An Open Letter to Tullian Tchividjian, Including a Personal Note from a Sex Abuse Survivor

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An Open Letter to Tullian Tchividjian, Including a Personal Note from a Sex Abuse Survivor

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Pastor Tchividjian, As a blogger who deals with abuse in church and connects with survivors of spiritual and sexual abuse, I wanted to share with you some of the feedback I have received regarding your recent Christian Post article, Tullian Tchividjian Blasts Sovereign Grace Ministries Handling of Sex Abuse Scandal; Prematurely Departs The Gospel Coalition and subsequent apology article, Tullian Tchividjian: Reflections On My ‘Break-Up’ With The Gospel Coalition. In the first Christian Post article, you gave survivors hope. Finally a prominent Christian leader was publicly speaking on their behalf and calling out leaders who defended C.J. Mahaney:

“Give me a break. These people, they’re family. Of course he knew,” Tchividjian told The Christian Post. “C. J. was, for many years, the micro-managing head of the organization and nothing happened under the umbrella of Sovereign Grace that he wasn’t made aware of, so for anyone to say, ‘Well he didn’t know,’ that’s totally naive.”

Tchividjian added that he was “pretty disturbed” when Don Carson, Kevin DeYoung, and Justin Taylor published a statement on TGC website in May 2013 which defended Mahaney, saying that it looked “like the good-old boys club covering their own.”

However, in your apology, there was nothing mentioned about SGM and C.J. Mahaney, nor the sex abuse victims.  I’m not a sexual abuse survivor, but it struck me that survivors might feel abandoned again.  I wasn’t the only one who was troubled.

This comment came in on Facebook:

FB Tullian

 

This comment came in on Twitter:

 

Tullian Tchividjian Screen Shot 2014-06-02 at 6.06.19 AM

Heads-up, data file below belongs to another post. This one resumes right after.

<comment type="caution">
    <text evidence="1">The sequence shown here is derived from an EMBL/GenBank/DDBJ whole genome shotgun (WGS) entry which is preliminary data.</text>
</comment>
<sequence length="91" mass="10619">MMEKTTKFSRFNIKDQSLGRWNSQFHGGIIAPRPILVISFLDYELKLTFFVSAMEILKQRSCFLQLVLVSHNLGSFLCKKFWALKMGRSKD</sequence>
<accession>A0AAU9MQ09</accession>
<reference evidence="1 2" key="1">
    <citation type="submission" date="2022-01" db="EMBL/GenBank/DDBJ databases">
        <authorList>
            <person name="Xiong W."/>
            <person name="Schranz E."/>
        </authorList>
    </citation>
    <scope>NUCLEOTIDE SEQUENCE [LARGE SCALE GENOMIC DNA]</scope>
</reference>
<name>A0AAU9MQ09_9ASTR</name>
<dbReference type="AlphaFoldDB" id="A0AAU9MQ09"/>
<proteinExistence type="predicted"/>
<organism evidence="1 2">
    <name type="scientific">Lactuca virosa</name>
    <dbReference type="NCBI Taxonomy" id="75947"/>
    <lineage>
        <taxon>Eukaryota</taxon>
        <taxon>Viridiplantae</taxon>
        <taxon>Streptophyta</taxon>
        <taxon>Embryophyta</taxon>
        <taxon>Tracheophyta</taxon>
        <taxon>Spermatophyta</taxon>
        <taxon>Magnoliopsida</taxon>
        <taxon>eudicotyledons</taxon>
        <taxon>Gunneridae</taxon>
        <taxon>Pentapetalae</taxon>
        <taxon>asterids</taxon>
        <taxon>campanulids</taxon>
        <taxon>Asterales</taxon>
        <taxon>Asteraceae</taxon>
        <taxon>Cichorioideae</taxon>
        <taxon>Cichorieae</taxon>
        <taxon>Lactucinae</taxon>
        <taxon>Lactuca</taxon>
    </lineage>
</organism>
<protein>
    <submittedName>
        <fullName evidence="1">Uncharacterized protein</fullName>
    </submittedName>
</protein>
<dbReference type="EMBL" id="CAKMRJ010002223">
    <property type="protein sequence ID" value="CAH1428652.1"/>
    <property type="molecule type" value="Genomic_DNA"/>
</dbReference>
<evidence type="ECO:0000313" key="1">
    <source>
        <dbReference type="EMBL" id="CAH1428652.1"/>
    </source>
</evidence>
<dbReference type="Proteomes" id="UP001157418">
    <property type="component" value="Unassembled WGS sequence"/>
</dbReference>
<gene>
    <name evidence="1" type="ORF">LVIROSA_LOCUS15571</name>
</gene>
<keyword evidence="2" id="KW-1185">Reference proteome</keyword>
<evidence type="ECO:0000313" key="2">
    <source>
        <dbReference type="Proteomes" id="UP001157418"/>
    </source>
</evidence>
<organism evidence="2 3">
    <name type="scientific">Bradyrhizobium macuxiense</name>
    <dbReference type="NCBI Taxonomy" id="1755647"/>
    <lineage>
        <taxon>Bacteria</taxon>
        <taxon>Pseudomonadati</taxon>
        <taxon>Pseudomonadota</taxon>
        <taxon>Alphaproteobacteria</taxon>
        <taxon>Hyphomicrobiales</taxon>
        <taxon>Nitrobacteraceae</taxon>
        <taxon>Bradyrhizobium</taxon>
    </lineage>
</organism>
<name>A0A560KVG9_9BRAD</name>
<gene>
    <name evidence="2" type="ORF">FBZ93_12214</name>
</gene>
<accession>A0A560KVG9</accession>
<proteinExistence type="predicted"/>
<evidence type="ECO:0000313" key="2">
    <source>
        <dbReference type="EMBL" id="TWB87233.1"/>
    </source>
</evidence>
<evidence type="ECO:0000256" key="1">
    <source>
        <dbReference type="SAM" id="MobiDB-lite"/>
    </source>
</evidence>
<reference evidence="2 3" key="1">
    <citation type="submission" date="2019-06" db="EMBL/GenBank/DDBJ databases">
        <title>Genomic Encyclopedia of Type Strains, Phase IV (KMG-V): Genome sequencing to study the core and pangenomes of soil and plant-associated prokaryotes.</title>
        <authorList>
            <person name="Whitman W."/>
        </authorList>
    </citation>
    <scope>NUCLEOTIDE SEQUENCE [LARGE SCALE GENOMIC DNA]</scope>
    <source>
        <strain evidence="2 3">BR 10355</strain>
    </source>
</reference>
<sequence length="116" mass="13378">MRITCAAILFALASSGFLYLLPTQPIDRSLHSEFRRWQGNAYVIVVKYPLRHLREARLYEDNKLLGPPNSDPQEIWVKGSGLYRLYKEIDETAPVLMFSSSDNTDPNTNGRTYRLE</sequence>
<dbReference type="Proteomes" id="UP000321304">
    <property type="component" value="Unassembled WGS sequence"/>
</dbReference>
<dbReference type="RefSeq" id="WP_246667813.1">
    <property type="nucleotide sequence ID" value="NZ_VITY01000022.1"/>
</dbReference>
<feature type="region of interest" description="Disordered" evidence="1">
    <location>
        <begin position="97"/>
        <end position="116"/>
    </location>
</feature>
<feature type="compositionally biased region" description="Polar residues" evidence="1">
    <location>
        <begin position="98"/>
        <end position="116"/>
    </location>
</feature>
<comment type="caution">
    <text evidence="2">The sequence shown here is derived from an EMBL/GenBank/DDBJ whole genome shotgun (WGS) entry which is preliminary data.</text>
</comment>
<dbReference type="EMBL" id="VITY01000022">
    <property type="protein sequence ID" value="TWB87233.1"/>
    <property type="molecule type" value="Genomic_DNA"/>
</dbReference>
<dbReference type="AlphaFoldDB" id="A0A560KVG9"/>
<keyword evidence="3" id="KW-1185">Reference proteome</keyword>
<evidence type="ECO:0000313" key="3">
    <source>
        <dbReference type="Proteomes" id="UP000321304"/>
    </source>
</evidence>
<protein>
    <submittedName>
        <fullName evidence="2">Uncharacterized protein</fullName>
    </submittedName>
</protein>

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As predicted, some sex abuse survivors were disturbed and contacted me. Some of these survivors used to call themselves members of Christ’s body. They once were thriving members of the Body of Christ until someone committed a horrific crime against them.

How could sex abuse happen, under watchful eyes of a church body, a church shepherd?

 

While victims suffered shame, embarrassment and emotional anguish, it crushed their spirits, too. They felt that the very people who could bring a balm of spiritual comfort, encouragement, and refuge abandoned them — and sometimes even wrongly shamed them or even blamed them.

When church sex abuse survivors hear of other church sex abuse cases, they watch the response of church leaders. They want to see justice for those victims, even though they might not have seen justice in their own cases. They are watching leaders like hawks. Now, maybe it’s not fair that they do so, but I think some of them are trying to make sense of their own abuse story.  They ask themselves:

How could I have experienced sex abuse with people connected to the Body of Christ?
Why do I as a victim feel like I am the sinner and the abuser is free?
 Where is God in all of this?

 

The abandonment they feel is a very painful result.  However, many of them transfer those feelings of abandonment over to God.  They feel this way because if a pastor abandons them spiritually, one who should be so connected to God and His ways, they conclude that God must be abandoning them, too.